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Genetic gap analysis of wild Hordeum taxa

Published online by Cambridge University Press:  30 October 2012

Holly Vincent
Affiliation:
School of Biosciences, University of Birmingham, BirminghamB15 2TT, UK
Roland von Bothmer
Affiliation:
Department of Plant Breeding and Biotechnology, Swedish University of Agricultural Sciences, Box 10144, SE-230 53Alnarp, Sweden
Helmut Knüpffer
Affiliation:
Leibniz Institute of Plant Genetics and Crop Plant Research, D-06466Gatersleben, Germany
Ahmed Amri
Affiliation:
Genetic Resources Section, International Centre for Agricultural Research in the Dry Areas, PO Box 5466, Aleppo, Syrian Arab Republic
Jan Konopka
Affiliation:
Genetic Resources Section, International Centre for Agricultural Research in the Dry Areas, PO Box 5466, Aleppo, Syrian Arab Republic
Nigel Maxted*
Affiliation:
School of Biosciences, University of Birmingham, BirminghamB15 2TT, UK
*
*Corresponding author. E-mail: nigel.maxted@dial.pipex.com

Abstract

To facilitate the updating of in situ and ex situ conservation strategies for wild taxa of the genus Hordeum L., a combined ecogeographic survey and gap analysis was undertaken. The analysis was based on the Global Inventory of Barley Plant Genetic Resources held by ICARDA plus additional datasets, resulting in a database containing 17,131 wild Hordeum accessions. The analysis concluded that a genetic reserve should be established in the Mendoza Province of Argentina, as this is the most species-rich area globally for Hordeum. A network of reserves should also be set up across the Fertile Crescent in Israel, Palestine, Syria, Jordan, Lebanon and Turkey to provide effective conservation within the centres of diversity for gene pools 1B (Hordeum vulgare subsp. spontaneum (C. Koch) Thell.) and 2 (Hordeum bulbosum L.). The majority of the species were deemed under-collected, so further collecting missions are required worldwide where possible. Although ex situ and in situ conservation strategies have been developed, there needs to be further investigation into the ecological environments that Hordeum species occupy to ensure that any adaptive traits expressed are fully conserved. Additionally, studies are required to characterize existing collections and test the viability of rare species accessions held in genebanks to determine whether further ex situ collections are required alongside the proposed in situ conservation.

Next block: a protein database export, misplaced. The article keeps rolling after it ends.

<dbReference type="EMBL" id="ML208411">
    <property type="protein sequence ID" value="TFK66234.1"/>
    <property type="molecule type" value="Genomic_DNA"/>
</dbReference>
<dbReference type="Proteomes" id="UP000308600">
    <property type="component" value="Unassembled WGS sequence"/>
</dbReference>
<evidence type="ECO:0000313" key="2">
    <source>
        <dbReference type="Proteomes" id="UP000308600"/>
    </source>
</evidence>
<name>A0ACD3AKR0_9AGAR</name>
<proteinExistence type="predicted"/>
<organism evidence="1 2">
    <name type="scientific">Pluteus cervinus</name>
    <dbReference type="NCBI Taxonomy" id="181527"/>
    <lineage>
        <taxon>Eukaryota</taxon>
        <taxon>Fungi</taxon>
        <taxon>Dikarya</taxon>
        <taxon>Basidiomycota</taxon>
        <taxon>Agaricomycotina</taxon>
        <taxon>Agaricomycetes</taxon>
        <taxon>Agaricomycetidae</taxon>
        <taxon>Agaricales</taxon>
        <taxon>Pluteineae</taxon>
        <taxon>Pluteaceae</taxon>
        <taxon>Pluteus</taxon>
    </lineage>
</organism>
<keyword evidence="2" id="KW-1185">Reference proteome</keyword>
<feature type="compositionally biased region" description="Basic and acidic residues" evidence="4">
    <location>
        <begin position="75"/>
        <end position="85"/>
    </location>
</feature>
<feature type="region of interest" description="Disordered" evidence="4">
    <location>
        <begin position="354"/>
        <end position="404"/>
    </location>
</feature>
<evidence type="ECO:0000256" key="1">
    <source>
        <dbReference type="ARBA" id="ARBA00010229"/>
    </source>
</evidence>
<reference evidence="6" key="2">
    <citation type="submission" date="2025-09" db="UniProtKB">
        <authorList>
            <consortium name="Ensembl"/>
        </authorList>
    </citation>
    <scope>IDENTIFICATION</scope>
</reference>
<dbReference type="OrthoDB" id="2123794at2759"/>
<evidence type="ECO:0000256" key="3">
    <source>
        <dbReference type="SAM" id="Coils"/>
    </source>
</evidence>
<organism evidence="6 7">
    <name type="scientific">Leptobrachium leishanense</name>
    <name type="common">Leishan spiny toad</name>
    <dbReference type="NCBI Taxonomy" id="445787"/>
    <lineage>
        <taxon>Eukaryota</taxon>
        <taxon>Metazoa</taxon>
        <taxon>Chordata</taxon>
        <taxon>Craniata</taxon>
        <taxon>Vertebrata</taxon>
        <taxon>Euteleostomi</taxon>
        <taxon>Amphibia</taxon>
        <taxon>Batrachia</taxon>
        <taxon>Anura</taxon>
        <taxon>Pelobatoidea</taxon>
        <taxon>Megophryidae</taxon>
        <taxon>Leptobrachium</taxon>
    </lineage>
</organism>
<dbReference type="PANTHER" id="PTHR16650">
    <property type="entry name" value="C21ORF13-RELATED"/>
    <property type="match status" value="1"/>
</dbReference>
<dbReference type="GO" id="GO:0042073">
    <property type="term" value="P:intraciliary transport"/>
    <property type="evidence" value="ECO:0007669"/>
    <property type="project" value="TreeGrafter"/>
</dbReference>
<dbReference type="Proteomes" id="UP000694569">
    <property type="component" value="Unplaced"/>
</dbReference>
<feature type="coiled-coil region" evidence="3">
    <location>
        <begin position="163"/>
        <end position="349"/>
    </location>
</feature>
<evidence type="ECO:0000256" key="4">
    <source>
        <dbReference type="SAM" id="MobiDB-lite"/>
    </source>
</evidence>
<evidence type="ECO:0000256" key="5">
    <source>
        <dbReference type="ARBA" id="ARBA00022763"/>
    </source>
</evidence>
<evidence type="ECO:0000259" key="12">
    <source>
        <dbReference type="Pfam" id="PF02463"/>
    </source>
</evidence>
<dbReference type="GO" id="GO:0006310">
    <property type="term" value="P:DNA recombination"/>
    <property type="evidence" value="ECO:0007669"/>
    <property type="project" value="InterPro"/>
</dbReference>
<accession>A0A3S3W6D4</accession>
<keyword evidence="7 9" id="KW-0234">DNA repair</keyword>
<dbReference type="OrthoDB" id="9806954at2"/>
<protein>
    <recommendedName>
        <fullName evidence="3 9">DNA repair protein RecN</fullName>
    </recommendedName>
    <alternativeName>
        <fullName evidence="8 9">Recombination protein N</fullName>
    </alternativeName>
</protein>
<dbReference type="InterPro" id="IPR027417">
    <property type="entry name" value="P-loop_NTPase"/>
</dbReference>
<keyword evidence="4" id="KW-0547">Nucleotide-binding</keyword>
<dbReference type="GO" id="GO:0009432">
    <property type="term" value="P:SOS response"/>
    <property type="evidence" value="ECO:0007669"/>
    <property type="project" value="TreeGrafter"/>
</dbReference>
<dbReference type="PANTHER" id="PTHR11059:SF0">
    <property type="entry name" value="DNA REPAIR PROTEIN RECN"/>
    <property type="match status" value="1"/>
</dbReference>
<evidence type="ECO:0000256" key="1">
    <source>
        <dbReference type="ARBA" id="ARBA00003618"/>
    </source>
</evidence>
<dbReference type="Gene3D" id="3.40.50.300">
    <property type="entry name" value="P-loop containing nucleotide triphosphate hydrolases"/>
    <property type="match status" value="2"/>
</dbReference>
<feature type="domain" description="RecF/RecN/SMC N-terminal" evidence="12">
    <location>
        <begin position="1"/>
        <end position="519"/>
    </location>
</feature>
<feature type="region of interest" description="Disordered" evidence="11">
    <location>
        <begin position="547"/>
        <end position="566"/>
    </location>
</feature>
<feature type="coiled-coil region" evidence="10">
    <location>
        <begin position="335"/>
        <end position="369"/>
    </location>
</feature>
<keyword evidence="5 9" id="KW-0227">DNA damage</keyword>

Type
Research Article
Copyright
Copyright © NIAB 2012

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